By Bjorn Fehrm
Part 2 of 3
In Part 2 of our three-part 757 Replacement analysis, we take a close look at Airbus’ new 97 tonnes take off weight A321neo, revealed by Leeham News and Comment October 21. We call the 97t airplane the A321neoLR (Long Range); Airbus has yet to name the aircraft, which it began showing to airlines last week.
We analyze the A321neoLR’s capabilities and limitations when compared to the aircraft it intends to replace, the Boeing 757-200W. We have chosen to do so using a real airline configuration as opposed to an OEM’s typical seating layout. By comparing the 757-200W and the A321neoLR over the route structure that United Airlines is using the 757 today, we can better see the characteristics of the A321neoLR and what operational consequences the differences between the types would mean for the airlines. Before we start, a short recap of Part 1 about the 757 and its replacement candidates. Here is what we found:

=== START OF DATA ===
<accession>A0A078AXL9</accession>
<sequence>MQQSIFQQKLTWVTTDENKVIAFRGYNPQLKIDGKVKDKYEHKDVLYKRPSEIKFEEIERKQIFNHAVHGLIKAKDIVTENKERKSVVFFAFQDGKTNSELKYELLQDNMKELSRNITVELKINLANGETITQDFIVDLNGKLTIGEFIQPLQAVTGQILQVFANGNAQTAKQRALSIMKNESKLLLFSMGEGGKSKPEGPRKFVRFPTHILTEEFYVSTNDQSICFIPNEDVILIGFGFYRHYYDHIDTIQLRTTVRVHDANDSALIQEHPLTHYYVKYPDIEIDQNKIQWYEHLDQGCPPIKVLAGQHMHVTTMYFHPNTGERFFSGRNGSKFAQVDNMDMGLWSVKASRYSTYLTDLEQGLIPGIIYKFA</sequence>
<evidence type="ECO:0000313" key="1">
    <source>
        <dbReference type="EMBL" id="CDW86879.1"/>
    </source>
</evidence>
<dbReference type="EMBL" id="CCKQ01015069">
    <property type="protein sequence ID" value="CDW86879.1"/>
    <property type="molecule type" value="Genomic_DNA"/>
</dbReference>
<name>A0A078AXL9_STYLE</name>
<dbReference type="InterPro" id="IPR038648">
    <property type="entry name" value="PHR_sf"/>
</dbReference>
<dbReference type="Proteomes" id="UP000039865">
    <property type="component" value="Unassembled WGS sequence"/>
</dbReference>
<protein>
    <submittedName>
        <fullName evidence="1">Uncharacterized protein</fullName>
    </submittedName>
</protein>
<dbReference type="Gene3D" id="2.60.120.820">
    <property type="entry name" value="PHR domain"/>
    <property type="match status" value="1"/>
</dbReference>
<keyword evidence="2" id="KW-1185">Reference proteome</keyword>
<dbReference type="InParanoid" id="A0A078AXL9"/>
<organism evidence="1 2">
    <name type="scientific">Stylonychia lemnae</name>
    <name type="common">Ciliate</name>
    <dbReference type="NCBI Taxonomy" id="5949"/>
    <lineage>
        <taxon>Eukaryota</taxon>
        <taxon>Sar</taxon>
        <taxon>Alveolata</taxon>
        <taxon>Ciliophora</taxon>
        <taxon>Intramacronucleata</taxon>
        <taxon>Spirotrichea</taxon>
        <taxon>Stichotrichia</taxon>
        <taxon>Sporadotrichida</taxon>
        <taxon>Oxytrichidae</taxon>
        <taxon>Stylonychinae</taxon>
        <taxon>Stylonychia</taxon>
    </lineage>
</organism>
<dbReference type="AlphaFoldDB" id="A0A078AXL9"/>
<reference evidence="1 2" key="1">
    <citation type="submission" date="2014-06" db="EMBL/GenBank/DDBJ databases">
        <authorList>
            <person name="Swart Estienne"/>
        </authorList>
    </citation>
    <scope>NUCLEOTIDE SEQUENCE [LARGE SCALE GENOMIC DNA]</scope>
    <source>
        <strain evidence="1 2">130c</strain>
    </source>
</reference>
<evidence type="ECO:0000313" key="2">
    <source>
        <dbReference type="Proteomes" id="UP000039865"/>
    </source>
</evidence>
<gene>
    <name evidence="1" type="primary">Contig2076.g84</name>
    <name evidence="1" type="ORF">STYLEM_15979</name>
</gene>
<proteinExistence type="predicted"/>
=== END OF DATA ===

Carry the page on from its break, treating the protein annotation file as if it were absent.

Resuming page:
Summary, Part 2
In the final Part 3, will look at Boeing’s alternative to an A321neoLR, a clean sheet New Single Aisle (NSA) and a prospective Small Twin Aisle (STA) design and how much such an approach would surpass the A321neoLR on medium and long haul networks and when it could be available.
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Category: Airbus, Airlines, American Airlines, Boeing, CFM, Delta Air Lines, GE Aviation, Pratt & Whitney, Premium
Tags: 737 MAX, 737/757 replacement, 737NG, 757-200W, A320NEO, Airbus, American Airlines, Boeing, CFM, Delta Air Lines, GTF, Pratt & Whitney